Violence in Afghanistan has risen sharply since the troop withdrawal announcement, with the insurgent Taliban resisting pressure from Washington and its allies to agree to a political understanding leading to a peace deal.
“Since the moment the Americans gave a date, of when they were going to leave Afghanistan ... the Taliban feel they have won the war,” Khan said, adding that it is not going to be easy to get concessions from the Taliban after the US decision.
The prime minister said that Pakistan would suffer the most, after Afghanistan itself, if there is civil war and a refugee crisis.
“And then there would be pressure on us to jump in and become a part of it,” Khan said.
He said his government had changed Pakistan’s decades-long policy of pushing for “strategic depth” in Afghanistan to ensure that there was a friendly government there.
“Any Afghan government chosen by the people is who Pakistan should deal with,” Khan said, adding that Pakistan “should not try to do any manipulation in Afghanistan”.
Pakistan has long been accused of harbouring leaders and fighters of the Taliban, whom Islamabad helped to power in 1996, even as the insurgent group fought US-led foreign troops.
Khan said a lot depended on US special envoy Zalmay Khalilzad, with Pakistan’s and Afghanistan’s help, to carve out a settlement to avoid more bloodshed.
The prime minister also talked about the situation in the disputed Himalayan region of Kashmir.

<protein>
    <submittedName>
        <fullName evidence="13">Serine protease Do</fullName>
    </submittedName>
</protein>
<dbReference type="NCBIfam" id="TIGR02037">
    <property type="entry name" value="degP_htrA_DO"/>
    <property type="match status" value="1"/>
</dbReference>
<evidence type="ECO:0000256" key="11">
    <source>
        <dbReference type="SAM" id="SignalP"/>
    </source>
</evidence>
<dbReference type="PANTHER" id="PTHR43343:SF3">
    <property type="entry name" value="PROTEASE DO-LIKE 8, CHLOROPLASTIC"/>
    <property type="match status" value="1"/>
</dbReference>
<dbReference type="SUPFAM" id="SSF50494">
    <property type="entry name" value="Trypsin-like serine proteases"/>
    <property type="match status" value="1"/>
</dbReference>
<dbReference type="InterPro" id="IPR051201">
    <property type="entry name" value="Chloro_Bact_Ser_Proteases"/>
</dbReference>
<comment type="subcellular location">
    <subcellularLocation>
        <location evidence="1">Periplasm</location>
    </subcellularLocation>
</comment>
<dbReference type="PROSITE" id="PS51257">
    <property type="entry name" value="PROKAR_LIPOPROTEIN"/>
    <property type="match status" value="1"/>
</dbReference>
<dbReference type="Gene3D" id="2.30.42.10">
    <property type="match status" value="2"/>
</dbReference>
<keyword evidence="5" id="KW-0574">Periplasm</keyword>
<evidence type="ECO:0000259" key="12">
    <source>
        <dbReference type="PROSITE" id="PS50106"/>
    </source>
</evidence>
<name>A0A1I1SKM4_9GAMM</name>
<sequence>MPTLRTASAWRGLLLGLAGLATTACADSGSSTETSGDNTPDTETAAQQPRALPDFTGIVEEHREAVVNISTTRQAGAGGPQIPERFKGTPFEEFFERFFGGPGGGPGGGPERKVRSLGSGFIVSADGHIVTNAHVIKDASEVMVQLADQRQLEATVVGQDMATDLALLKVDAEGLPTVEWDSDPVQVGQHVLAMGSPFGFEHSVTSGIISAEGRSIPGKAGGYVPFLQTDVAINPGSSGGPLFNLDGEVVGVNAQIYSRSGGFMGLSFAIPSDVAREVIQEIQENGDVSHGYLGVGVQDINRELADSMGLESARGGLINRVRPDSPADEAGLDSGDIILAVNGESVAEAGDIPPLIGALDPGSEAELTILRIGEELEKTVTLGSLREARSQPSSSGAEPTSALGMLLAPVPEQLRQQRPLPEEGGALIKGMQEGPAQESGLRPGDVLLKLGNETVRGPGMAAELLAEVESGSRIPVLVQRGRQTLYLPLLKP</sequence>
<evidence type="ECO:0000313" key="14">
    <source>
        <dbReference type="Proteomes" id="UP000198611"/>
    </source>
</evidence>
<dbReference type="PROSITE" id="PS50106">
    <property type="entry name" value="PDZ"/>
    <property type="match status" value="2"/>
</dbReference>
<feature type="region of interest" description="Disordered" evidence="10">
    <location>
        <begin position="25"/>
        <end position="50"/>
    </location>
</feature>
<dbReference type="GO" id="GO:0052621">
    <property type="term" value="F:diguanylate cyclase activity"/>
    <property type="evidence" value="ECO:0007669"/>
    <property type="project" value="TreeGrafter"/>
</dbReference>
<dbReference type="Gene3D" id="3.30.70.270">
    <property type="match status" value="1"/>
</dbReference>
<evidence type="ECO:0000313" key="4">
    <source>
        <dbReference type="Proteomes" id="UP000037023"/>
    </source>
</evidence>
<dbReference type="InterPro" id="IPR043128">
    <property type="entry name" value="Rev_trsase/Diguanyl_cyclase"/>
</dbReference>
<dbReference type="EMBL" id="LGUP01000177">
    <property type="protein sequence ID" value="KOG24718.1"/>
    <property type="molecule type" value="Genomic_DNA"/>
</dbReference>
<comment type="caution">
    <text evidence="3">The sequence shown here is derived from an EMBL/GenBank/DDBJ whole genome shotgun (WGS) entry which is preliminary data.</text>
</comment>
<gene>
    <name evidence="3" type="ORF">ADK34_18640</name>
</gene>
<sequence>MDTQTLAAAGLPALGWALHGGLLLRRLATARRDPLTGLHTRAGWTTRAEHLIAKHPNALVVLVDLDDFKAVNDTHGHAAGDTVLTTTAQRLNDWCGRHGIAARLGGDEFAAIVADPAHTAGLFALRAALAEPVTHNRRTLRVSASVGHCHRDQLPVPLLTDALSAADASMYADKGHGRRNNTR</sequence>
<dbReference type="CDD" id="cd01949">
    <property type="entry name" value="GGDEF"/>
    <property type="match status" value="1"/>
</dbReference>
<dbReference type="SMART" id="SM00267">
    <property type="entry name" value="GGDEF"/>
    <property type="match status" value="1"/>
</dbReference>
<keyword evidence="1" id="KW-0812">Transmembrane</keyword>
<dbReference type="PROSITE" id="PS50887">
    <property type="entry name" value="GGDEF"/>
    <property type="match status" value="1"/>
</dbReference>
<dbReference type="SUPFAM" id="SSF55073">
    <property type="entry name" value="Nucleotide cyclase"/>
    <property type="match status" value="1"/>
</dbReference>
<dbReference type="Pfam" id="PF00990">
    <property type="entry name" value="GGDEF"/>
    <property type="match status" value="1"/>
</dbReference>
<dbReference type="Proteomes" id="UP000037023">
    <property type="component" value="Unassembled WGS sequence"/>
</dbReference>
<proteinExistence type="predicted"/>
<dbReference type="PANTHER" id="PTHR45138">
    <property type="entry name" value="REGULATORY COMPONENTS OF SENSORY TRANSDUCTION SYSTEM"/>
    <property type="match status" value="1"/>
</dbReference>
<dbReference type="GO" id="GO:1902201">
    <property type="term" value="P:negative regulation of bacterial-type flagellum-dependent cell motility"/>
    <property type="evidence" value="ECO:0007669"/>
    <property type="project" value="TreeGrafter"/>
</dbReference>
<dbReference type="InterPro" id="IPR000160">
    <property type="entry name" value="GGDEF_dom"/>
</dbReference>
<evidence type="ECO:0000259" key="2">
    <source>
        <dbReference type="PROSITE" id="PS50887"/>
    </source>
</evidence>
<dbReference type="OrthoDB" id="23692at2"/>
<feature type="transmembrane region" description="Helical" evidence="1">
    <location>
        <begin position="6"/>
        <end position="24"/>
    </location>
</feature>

Khan said that Pakistan is ready to restart talks with arch-rival India if Delhi provides a roadmap towards restoring the previous status of Kashmir.
The two nuclear-armed neighbours both control parts of Kashmir but claim it in full.
In 2019, India withdrew Indian-ruled Kashmir’s autonomy in order to tighten its grip over the territory, sparking outrage in Pakistan, the downgrading of diplomatic ties and a suspension of bilateral trade.
“If there is a roadmap, then, yes, we will talk,” Khan said.
Previously, Khan and his government have held that India would have to first reverse its 2019 steps for any normalisation process to begin.
“Even if they give us a roadmap, that these are the steps that we will take to basically undo what they did, which is illegal, against international law and United Nations resolutions ... then that is acceptable,” the prime minister said.
India’s external affairs ministry did not immediately respond to Reuters’ request for comment.
Khan said that he has always wanted a “civilised” and “open” relationship with India.
“It is common sense that if you want to reduce poverty in the subcontinent, the best way is to trade with each other,” he said, referring to the example of the European Union.
In March Pakistan deferred a decision by its top economic decision-making body to restart trade with India until Delhi reviewed its moves in Kashmir.
He said India had crossed a “red line” by revoking the autonomy of its part of Kashmir.
“They have to come back for us to resume dialogue,” Khan said, adding, “at the moment there is no response from India”.
Earlier this year, Indian officials said the two governments had opened a back channel of diplomacy aimed at a modest roadmap to normalising ties over the next several months.